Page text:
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But that was Pisa and now I’m back in southeast New Mexico, where fresh figs are nowhere to be found, to say nothing of squash blossoms and fresh porcini mushrooms. (They do have Kleenex here, gladly.) So I skipped the fig cake chosen for Tuesdays with Dorie – but here’s the apple cake I missed while traveling.

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I tried to pretty it up by adding streusel, but it melted into the cake and didn’t contribute much more than a delicious sugary crust. Not that the cake needed any help in the taste department, as it was already moist and sweet and pleasantly appley. Next time I’m in Pisa, I’ll pick up some fresh figs to make Dorie’s fig cake with; until then, apple muffin cake will have to do.

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Katrina chose this for Tuesdays with Dorie a few weeks ago, and she has the recipe posted. If you want to add streusel to the top, try this one; the one I used didn’t work very well.  I doubled the salt, as usual, since I like my desserts saltier than Dorie.

One year ago: Apple Pie
Two years ago: Sweet Potato Biscuits
Three years ago: Chocolate Cupcakes

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apple cider doughnuts

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It’s going to be 95 degrees here today, but I’m trying to force it to feel like fall anyway. It isn’t just the temperature; there are no trees here to change colors, the air is always dry and crisp, and the only place to buy pumpkins and apples is the grocery store. I often prefer living in the desert, even with months of over 100-degree days in the summer, but every fall, I miss upstate New York.

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I especially miss the cider mill I lived near when I was there, which was almost a fall festival of its own, every day. I loved stopping there and choosing one each of six different apple types, which made the best apple pies I’d ever eaten. In the weeks before Halloween, they’d cover most of the lot with pumpkins, not to mention the barrels of squash of every variety. Inside, you could watch them pulp the apples into cider on one side of the building, and on the other, they were frying doughnuts. Brushing fallen sugar off of our shirts after biting into fresh donuts became a yearly tradition.

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You can’t buy jugs of fresh cider here or the donuts made with it, but I can make my own doughnuts using pulpy storebought apple juice. By reducing the apple cider/juice until it’s syrupy, you can increase the apple flavor of the doughnuts without increasing the stickiness of the dough. Concentrating apple juice and frying apply donuts smells like fall, and, in a pinch, that will have to epitomize the season in the desert.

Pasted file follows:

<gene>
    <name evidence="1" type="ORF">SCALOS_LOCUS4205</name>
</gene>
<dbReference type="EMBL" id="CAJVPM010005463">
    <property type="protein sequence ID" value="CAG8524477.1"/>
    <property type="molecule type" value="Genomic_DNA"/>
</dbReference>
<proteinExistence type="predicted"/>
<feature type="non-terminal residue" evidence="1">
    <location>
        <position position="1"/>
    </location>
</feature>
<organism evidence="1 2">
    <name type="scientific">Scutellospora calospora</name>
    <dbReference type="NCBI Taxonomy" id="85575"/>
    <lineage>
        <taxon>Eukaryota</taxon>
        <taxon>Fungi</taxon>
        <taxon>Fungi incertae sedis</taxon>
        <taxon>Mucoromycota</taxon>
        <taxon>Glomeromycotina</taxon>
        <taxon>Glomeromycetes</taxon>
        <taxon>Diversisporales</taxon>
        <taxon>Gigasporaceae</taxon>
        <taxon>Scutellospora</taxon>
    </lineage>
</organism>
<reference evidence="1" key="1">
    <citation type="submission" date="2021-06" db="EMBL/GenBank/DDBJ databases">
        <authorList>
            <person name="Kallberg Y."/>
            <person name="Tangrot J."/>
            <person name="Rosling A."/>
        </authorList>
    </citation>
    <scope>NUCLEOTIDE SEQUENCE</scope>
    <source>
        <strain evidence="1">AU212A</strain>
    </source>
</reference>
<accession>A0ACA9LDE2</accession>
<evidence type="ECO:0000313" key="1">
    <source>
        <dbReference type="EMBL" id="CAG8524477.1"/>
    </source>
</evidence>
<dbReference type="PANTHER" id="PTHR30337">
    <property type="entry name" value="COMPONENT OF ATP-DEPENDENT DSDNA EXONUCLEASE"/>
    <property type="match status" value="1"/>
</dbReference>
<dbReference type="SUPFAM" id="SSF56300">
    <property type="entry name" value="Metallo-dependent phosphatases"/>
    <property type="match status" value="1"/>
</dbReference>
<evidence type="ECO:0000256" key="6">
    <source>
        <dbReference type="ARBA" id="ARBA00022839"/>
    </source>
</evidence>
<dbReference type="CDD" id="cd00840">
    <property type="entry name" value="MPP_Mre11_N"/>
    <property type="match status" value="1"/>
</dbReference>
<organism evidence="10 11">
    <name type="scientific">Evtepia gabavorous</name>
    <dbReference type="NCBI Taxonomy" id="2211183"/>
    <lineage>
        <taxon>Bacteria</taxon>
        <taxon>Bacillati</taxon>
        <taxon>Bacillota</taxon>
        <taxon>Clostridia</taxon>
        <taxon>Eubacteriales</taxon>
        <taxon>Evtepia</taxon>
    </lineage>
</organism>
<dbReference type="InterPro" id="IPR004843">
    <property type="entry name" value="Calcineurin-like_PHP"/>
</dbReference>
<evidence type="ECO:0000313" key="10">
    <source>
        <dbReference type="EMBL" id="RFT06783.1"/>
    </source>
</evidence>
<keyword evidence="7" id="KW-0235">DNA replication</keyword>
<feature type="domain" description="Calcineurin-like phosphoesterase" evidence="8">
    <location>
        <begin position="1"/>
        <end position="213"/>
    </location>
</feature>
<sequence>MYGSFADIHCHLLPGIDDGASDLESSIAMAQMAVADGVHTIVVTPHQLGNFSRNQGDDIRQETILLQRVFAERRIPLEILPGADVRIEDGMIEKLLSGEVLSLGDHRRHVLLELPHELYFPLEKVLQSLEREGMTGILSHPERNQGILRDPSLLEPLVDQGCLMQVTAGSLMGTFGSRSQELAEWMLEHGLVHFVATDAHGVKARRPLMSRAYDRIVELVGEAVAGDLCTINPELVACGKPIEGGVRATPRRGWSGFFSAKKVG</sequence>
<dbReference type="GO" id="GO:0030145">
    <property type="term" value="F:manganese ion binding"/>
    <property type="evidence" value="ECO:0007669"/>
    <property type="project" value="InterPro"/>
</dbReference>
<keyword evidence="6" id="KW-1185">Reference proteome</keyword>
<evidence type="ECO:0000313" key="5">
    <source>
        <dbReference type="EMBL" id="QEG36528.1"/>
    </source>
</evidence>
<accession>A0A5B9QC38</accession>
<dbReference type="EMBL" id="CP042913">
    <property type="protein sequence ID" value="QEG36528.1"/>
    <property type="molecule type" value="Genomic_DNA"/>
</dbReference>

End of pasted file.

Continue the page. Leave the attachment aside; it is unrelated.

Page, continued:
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One year ago: Burritos
Two years ago: Green Chile Rellenos
Three years ago: Stuffed Mushrooms with Sun-Dried Tomatoes

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Apple Cider Doughnuts (slightly adapted from The Hearth Restaurant via Smitten Kitchen)

Makes 18 doughnuts and 18 doughnut holes

Despite generally being anti-shortening, I tried it for frying this time. However, I wasn’t happy with it; it started smoking well before it reached proper frying temperature. The doughnuts also seemed to absorb more fat than usual.

1 cup apple cider
3½ cups (16.8 ounces) flour, plus additional for the work surface
2 teaspoons baking powder
1 teaspoon baking soda
½ teaspoon ground cinnamon
½ teaspoon salt
⅛ teaspoon ground nutmeg
4 tablespoons (½ stick) butter, at room temperature
1 cup (7 ounces) granulated sugar
2 large eggs
½ cup buttermilk
Vegetable oil or shortening for frying
Topping (optional): ½ cup granulated sugar + 2 teaspoons cinnamon

1. In a small saucepan over medium heat, bring the apple cider to a simmer. Reduce the heat and simmer, uncovered, until reduced to ¼ cup, about 20 minutes. Set aside to cool. Meanwhile, combine the flour, baking powder, baking soda, cinnamon, salt and nutmeg.

2. Using an electric mixer on medium speed (with the paddle attachment, if using a standing mixer), beat the butter and granulated sugar until smooth, 1-2 minutes. Add the eggs, one at a time; continue to beat until the eggs are completely incorporated. Reduce the speed to low and gradually add half of the reduced apple cider and buttermilk, then all of the dry ingredients, then the remaining liquid ingredients, mixing just until combined.